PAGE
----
This use case addresses the privacy-preserving computation of data analytics, focusing on the computation of statistics over large usage data.
The use case aims to enable Wallix clients to be able to perform analytics about their clients’ data while providing guarantees as to the privacy of those data.
Initially, Wallix will be the first beneficiary since there is an in-house project which would benefit. Secondly, Wallix use case wishes to offer this technology as a service to DataPeps clients.
We focus on the computation of statistics over large usage data. Statistical functions include number, sum, mean and standard deviation of counted events.
Currently, the preliminary framework has been completed, including updates to the server code extracted from WALLIX's DataPeps product and code from the Awless open source tool for AWS management.
At this stage, the preliminary inner product DMCFE protocol based around pairings has been successfully integrated into this framework giving an initial design which yields average counts of accesses to AWS endpoints. Initial performance results are within acceptable bounds.
More recently the DSum protocol has been added to extend the range of values which can be handled.
Finally, a primitive sampling mechanism has been devised and implemented, which involved revising the design in previous FENTEC documents slightly.
In order to implement the selection phase, the cryptographic initialization is now deferred until after the statistics gathering phase has completed. This does not impact the cryptography in any way but does require a new redistribution phase (sample selection). Sampling is currently performed on a random basis but there is provision for using locally-computed estimates of significance in order to provide ranking based on significance.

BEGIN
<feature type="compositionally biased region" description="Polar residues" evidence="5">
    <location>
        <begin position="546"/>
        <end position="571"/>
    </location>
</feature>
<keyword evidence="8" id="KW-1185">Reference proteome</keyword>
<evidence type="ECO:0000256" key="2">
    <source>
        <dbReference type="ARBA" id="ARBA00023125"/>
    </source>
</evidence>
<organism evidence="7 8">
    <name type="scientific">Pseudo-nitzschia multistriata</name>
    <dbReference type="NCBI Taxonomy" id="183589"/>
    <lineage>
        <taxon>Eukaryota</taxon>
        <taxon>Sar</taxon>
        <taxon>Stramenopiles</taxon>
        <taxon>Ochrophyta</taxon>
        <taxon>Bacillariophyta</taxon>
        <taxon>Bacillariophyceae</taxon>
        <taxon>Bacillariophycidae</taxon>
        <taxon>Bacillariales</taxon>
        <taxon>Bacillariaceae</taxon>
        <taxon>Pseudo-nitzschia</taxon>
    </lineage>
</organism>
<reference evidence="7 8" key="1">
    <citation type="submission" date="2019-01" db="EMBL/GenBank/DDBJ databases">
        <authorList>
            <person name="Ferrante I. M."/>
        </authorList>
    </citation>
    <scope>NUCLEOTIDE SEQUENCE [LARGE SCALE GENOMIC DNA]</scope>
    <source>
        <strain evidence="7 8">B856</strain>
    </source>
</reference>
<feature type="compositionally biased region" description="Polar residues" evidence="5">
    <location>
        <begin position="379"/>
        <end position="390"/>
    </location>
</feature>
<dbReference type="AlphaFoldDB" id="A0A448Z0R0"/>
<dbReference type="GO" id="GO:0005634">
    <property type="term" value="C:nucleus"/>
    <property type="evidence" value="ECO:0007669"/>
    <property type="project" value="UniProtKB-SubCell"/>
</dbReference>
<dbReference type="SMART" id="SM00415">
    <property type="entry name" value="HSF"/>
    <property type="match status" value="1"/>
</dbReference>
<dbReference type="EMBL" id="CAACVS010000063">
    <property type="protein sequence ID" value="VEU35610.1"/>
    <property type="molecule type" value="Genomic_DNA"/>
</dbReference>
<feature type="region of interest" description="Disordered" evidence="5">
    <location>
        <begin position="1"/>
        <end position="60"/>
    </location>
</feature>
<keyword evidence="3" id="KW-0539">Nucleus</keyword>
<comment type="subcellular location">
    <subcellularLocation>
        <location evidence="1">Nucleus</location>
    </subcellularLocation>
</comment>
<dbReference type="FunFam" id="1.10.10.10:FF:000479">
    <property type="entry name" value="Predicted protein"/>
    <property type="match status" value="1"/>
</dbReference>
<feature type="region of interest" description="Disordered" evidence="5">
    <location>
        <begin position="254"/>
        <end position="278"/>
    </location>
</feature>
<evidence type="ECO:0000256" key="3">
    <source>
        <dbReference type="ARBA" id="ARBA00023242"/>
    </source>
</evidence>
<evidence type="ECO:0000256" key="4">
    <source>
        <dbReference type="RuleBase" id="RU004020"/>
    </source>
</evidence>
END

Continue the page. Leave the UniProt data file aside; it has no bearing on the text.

By encoding an encryption of the squares of counts alongside the encrypted counts, WALLIX is able to provide a naive computation of the variance of statistical counts. This computation is essentially for free since wrapping the communications with the counts does not lead to any communications overheads.
Finally, a simple demonstration framework has been devised which allows a live demonstration of the technique. This involves running Awless by proxy on a simple server and is linked to a predefined data analytics poll.
The next tasks will include completing the test code and doing some more detailed performance analysis.
The main target for the second year was developing a demonstration of the polling technique for the next project review in November. This is now available and may be used in conducting the performance tests.
The current effort is in preparing for the testing and performance evaluation which will be required later. The test code is about half-finished with the server test code completed and the client test code under way. A similar effort will be required for the performance analysis.
The new DSum protocol has now been implemented and integrated into the framework. This protocol is efficient for any size of data unlike the original DMCFE protocol which requires a discrete logarithm to access the result. Unfortunately, the DSum protocol is much heavier in communications so as part of the performance evaluation we will need to quantify the conditions under which each protocol is appropriate.